Dr Clare Bailey: Why we need to stand to deliver

How long do you reckon you spend sitting down each day? Bet it’s longer than you think. Research shows that many of us are seated for ten hours or more – and that has a big impact on our health.

Sitting in the same position for a long time – whether it’s at work or languishing in front of the TV – can lead to neck ache, back pain and repetitive strain injury. And there’s even talk of the ‘killer chair’. Prolonged sitting is associated with an increased risk of heart disease, type 2 diabetes, raised blood pressure, colorectal cancer and poor mental health so I encourage my patients to get up and move more – every half hour if possible.

Research shows that interrupting sitting time, even with short bouts of light- or moderate-intensity walking in obese and overweight adults, improves blood sugar levels and reduces fatigue.

standing desks benefits
Digital Vision Vectors/ Getty Images

But what happens if you have to spend a lot of time chained to your workstation? One solution is the sit-stand desk – a bit of kit that gives you the ability to raise or lower your desk in seconds, so that you can be either in a sitting or standing position while you work.

Having read research on standing desks in the medical journal BMJ, we decided to try one out – and by ‘we’, I mean my lovely in-house guinea pig and husband, Michael. I suspect he needs it more than me – I usually sit fairly upright on the edge of my chair and, as a GP, I rarely get a chance to remain seated for more than ten minutes. He, however, slumps, hunched with arms outstretched over the keyboard for hours and I worry that this will affect his posture and cause back pain.

So I ordered a Varidesk, which arrived in a dauntingly large, heavy flat-pack, and we skirted round it for a week, neither of us wanting to embark on a major assembly process. Eventually, Michael decided to wrangle it into shape – and two minutes later, the desk, computer monitor and keyboard were all in place, no assembly required.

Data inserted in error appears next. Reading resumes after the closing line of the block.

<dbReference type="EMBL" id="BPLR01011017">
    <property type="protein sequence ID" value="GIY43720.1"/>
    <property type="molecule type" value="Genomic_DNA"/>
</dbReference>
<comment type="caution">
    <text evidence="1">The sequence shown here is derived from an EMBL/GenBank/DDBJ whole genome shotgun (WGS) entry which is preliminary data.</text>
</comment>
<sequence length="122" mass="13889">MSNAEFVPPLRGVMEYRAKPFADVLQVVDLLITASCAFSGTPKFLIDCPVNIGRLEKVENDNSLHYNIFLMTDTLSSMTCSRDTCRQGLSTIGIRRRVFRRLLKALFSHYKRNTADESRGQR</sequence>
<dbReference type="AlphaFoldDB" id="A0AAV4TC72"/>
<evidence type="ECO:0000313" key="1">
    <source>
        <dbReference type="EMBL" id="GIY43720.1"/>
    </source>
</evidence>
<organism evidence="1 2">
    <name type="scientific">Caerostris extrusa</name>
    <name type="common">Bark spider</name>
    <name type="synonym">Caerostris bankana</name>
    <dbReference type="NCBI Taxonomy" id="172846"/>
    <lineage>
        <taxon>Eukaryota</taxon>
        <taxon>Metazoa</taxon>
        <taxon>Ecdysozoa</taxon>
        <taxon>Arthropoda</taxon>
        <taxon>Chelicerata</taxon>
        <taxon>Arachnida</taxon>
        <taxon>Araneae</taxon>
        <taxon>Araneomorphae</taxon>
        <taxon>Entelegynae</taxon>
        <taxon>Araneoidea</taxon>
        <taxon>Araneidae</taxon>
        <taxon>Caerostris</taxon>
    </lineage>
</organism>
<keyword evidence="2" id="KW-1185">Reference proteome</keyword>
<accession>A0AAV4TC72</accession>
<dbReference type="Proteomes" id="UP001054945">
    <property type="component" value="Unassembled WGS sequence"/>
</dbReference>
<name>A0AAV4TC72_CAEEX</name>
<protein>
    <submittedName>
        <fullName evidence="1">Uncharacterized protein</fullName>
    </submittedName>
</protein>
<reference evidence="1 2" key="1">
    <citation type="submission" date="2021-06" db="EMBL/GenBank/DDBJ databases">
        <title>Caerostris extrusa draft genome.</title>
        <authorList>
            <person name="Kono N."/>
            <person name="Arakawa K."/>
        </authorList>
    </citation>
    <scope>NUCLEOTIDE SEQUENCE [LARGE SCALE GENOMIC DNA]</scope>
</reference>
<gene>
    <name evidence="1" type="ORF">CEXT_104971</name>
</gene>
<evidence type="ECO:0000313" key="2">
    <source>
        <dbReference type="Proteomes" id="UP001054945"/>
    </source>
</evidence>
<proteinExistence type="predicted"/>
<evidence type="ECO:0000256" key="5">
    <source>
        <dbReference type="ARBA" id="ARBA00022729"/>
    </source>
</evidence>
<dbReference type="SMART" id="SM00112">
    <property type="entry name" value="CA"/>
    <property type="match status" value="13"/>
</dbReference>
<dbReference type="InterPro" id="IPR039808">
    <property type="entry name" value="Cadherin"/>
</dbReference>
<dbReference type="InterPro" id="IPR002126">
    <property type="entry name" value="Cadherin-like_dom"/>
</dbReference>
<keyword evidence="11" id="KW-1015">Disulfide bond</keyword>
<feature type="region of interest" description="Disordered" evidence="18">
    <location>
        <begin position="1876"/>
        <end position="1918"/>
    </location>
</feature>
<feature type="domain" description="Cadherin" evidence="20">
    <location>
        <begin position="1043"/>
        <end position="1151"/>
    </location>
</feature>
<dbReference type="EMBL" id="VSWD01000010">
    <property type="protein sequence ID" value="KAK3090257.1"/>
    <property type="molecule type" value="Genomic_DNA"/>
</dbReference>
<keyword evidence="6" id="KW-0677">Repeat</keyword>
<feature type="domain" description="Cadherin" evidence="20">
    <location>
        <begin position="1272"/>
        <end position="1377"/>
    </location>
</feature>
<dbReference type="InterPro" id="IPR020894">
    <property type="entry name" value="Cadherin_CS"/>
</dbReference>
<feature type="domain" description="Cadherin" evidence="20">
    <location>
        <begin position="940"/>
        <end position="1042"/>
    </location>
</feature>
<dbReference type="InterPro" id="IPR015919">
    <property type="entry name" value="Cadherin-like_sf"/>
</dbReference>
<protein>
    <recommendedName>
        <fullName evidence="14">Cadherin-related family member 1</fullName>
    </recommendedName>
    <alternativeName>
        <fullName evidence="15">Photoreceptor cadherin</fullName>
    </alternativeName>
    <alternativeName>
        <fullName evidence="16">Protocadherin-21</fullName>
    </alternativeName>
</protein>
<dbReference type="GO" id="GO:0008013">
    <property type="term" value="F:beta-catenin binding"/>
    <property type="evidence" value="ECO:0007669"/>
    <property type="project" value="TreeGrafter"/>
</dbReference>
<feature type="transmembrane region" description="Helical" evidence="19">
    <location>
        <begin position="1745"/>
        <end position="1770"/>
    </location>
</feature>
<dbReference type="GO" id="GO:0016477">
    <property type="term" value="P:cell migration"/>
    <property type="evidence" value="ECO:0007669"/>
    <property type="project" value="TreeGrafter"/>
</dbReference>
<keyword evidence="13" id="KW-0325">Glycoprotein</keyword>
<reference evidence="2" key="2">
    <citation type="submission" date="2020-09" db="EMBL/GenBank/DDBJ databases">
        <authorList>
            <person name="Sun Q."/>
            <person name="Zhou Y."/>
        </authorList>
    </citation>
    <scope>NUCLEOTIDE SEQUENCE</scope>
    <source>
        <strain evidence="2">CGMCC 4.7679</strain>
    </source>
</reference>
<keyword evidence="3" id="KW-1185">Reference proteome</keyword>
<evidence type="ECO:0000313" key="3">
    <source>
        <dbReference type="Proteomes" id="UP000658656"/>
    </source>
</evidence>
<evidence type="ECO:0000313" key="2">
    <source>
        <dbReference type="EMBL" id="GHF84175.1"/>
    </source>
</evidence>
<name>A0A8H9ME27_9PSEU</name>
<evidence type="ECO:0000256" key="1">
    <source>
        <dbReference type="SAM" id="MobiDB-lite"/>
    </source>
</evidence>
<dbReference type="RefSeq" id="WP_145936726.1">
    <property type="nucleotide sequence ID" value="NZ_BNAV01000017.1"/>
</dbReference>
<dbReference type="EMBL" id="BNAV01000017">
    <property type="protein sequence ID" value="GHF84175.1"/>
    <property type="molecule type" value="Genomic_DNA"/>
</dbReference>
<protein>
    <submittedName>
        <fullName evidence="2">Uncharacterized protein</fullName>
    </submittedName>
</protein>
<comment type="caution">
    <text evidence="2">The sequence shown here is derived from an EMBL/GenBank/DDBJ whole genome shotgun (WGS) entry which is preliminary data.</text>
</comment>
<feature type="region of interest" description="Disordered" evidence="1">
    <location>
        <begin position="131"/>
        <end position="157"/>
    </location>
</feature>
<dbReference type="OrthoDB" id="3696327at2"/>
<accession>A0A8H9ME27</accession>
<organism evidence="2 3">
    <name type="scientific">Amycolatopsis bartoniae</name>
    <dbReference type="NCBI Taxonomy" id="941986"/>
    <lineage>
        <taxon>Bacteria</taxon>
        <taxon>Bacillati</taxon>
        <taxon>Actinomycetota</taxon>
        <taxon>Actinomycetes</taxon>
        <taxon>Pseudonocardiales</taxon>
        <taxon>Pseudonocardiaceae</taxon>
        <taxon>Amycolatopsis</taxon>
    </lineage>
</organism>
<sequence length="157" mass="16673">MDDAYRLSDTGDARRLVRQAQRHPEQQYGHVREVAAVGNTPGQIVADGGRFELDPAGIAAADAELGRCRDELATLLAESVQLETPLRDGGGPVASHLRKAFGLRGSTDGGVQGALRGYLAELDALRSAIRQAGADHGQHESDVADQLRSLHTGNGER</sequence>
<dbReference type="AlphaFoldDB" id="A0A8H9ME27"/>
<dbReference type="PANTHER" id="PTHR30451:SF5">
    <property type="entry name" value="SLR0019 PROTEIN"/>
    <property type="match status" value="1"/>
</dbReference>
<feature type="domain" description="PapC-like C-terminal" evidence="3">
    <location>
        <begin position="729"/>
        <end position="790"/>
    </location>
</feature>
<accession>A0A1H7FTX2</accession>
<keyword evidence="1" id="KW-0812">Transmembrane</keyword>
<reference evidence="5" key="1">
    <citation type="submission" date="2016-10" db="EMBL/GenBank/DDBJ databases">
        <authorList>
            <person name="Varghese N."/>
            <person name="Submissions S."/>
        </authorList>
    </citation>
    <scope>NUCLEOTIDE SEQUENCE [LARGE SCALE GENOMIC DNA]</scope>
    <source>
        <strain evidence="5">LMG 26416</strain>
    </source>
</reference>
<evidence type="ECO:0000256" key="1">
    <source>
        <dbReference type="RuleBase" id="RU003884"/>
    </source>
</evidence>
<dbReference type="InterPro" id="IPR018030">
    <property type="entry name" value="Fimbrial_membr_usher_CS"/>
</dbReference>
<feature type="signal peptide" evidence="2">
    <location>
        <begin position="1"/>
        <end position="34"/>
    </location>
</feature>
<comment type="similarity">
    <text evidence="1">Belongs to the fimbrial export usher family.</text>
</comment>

It’s a stand that you put on your existing desk with the computer on top. While you sit it can remain flat. Then, using the spring-assisted mechanism, you can raise it to your height of choice and find a relaxed position when standing. It feels sturdy enough to stand close, resting your forearms comfortably on the ‘counter’ level.

If you are a paper scatterer, you may find it frustrating balancing all the sheets rather than spreading them around the desk, but if you are mainly typing and using the screen it is transformative.

Research in the BMJ analysed 146 desk-based workers who were allocated either a standing workstation or their usual seated position to find out whether reducing sitting time would have an impact on work-related psychological health. The standing group were given targets for the amount of time they should spend on their feet and were monitored using a movement meter over a year. So what happened?

Compared with the group who stayed seated, the standers showed improvements in ‘job performance, work engagement, occupational fatigue, presenteeism, daily anxiety and quality of life’ as well as some improvement in musculoskeletal problems. There was no change in their daily step count or physical activity during the same period, so researchers put these improvements down to the standing.

I can already see a noticeable difference in Michael’s posture when he stands straight at his desk, and he says he now prefers being on his feet as it keeps him alert while writing.

So stand up – for your health, comfort, energy levels, ability to focus, mood and productivity.

For more information go to uk.varidesk.com

Too much stuffing? Try turmeric tea


To offset the festive indulgence of the coming days, a cup of turmeric tea will do the trick – in fact, it is absorbed best after a fatty meal.

Turmeric is the bright yellow, slightly earthy spice renowned for its health benefits and antioxidant properties including reducing inflammation, lowering blood sugar, boosting the immune system and possibly reducing the risk of cancer.

Put a finely sliced 2cm piece of turmeric root (or ½ tsp ground turmeric), ½ tsp ground cinnamon and a squeeze of lemon in a large mug. Fill with boiling water then steep for five minutes. Sip, stirring occasionally, and enjoy.